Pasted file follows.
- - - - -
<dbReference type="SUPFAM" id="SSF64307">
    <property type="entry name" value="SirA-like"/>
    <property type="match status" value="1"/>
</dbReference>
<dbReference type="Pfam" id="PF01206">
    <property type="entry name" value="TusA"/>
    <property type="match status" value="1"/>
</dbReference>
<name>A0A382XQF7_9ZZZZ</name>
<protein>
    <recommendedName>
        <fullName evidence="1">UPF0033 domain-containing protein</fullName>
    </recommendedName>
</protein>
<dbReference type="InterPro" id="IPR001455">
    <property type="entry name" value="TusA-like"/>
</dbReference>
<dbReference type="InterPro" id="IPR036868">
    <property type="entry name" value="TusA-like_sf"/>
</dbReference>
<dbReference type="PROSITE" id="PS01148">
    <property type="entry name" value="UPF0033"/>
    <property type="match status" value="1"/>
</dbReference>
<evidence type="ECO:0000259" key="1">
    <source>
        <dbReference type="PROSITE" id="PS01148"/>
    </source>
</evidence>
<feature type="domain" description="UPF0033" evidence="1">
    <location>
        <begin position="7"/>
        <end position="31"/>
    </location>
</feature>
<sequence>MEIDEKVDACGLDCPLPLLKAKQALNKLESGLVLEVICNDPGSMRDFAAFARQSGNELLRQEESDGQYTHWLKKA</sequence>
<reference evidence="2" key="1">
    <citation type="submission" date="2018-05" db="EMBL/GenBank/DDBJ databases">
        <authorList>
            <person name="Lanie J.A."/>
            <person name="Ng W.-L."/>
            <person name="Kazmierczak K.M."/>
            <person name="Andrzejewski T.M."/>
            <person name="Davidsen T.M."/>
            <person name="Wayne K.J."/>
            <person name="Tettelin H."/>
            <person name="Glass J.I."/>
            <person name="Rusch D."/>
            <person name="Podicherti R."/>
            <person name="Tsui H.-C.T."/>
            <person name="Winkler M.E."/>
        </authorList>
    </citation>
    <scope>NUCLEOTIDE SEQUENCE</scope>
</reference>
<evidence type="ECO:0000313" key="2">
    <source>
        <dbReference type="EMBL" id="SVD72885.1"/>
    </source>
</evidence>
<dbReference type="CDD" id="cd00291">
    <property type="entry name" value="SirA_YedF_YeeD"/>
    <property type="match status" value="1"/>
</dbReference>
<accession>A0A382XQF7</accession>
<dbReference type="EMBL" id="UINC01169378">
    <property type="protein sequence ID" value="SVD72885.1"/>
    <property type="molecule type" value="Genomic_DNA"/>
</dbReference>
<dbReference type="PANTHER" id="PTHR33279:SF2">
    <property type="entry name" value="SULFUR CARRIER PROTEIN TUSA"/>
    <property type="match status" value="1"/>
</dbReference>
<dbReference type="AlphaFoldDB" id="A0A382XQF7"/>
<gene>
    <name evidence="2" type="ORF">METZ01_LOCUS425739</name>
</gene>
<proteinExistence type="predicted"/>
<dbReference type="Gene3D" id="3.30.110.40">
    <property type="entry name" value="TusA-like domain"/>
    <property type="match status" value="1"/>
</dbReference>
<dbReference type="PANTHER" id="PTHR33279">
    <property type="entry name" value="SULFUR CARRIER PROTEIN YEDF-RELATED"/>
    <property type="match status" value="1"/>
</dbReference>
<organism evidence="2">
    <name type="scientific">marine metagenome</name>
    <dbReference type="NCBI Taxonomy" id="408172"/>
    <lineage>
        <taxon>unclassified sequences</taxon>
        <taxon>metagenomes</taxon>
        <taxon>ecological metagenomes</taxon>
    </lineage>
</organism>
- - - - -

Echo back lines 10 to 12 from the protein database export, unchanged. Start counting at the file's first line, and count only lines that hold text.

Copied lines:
<protein>
    <recommendedName>
        <fullName evidence="1">UPF0033 domain-containing protein</fullName>